Since the earliest days of spring I’ve been visiting the pond on Old Plawhatch Farm, to document a project that grew out of a beautiful mentorship. A handmade boat. To celebrate the solstice and long days at the water, swimming days, boating days, I bring you the launch of the Flying Terapin.

When Callum, our 9-year-old mate in bushcraft, woodwork and art, first showed me the coracle, it was a skeleton of young coppiced branches stuck deep into the banks of the spring and woven together along the earth. Logs from a major pruning round the water (the algae on the pond needed to be reduced by exposing it to more sunlight!) weighted the top to create the boat’s shape as the young branches aged.
the coracle wood
This is the coppice where the new, bendy, sprouting branches were cut from. I love the tradition of building a boat beside the water where it will be set afloat, and using the materials found around it.
<the coracle woven
On my next walk on to the farm the framework had been woven together with more young shoots. In the farm shop one day I ran into Callum’s mentor, the affable Daniel Yabsley, and asked him about the project.
the coracle
Calico would be a traditional cover, but being fairly expensive, Dan helped Callum attach a tarpaulin to the framework instead. Canvas or animal skins were also used for these types of boats. One beautiful day in June a crowd of us joined the boatbuilders down at the old spring to launch the coracle. We flipped it over, off the bank and into the water. You can see the seat wedged in, not an easy project in itself.
the coracle launch
I think a mentorship is such a brilliant way to learn. One into the boat, two into the boat;
the coracle - they're off!
And they’re off! The boys used just one paddle and a wiggly sort of rowing.
Once round the pond and to the bank for passengers. The coracle is astonishingly stable! A race with the rowboat, and just about everyone (and their dog, truthfully) had a go.
the coracle © elisa rathje 2012 with thanks to james mccabe
Even me. What a thrill, to be out on the water on a beautiful day, in a handmade boat. Callum popped open a bottle of sparkling blueberry juice to mark the occasion.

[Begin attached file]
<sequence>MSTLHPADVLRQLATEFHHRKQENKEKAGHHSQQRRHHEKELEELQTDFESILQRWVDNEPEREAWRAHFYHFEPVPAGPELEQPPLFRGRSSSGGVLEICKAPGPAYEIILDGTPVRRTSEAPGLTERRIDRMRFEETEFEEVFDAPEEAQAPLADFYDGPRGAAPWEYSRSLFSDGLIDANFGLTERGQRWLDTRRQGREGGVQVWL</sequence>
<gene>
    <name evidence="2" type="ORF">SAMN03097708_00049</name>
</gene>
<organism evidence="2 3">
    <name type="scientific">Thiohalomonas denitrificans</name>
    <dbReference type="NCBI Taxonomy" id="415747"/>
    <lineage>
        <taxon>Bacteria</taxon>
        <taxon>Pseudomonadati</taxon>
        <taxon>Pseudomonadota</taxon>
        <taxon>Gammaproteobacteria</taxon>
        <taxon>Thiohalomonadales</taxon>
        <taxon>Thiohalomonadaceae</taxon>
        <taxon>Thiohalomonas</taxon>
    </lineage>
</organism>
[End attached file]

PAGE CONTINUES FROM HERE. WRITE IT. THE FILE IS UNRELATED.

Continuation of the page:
the coracle © elisa rathje 2012 with thanks to james mccabe
(For the coracle thrill-seekers amongst you, you might like to know that one can spin round in circles rather quickly.) Such a wonderful old British tradition, coracle building. Happy summer solstice!

charcoal filter

Clean water is clearly an essential, and my favourite solution to filtering water is extraordinarily simple.

water filter © elisa rathje 2011

A charcoal filter. Simply a stick of charcoal, boiled for a few minutes to open its pores, and set in a pitcher of water for a few hours to filter it. Activated charcoal is an ancient filter and purifier.

binchotan water filter © elisa rathje 2011

Every few week I boil the stick for 10 minutes to clear it out. After a few months, when the charcoal is less effective, I move it to the copper kettle, pop it into the rainbarrel, or toss it on the compost. Nothing to throw away. I love that our water is held in glass, it tastes wonderful. I keep a few pitchers around the house, upstairs by the bath, on a ledge by the table, on my night table and fill them when they get low. Beautiful. The ones I have are called Binchotan charcoal sticks. There’s a long history of making charcoal from sustainable wood sources in England, and many other parts of the world. I’d love to see local charcoal producers making this simple solution.


A few toys from my childhood have not only lasted long enough for our children to enjoy them, but are just as exciting to them as they were to me, for all their simplicity.

sailboat © elisa rathje 2011

In fact it is quite possible that I enjoy some of them even more than I did as a child. I have great memories of taking our little wooden sailboat down to the ocean with my sister and my father.

sailboat © elisa rathje 2011

It’s such a pleasure to do that again with him, and the two little sisters in my own family. My sweetheart would love to do this with us too. We’re all missing him.

sailboat © elisa rathje 2011

How delightful to watch the boat in the water! It is a well built little thing, so graceful, and in all these years it has only grown more beautiful. It needs nothing but a walk to the water and sturdy string for us all to play with it. The children have declared themselves sailors.

Do you have a tried & true toy somewhere in your house?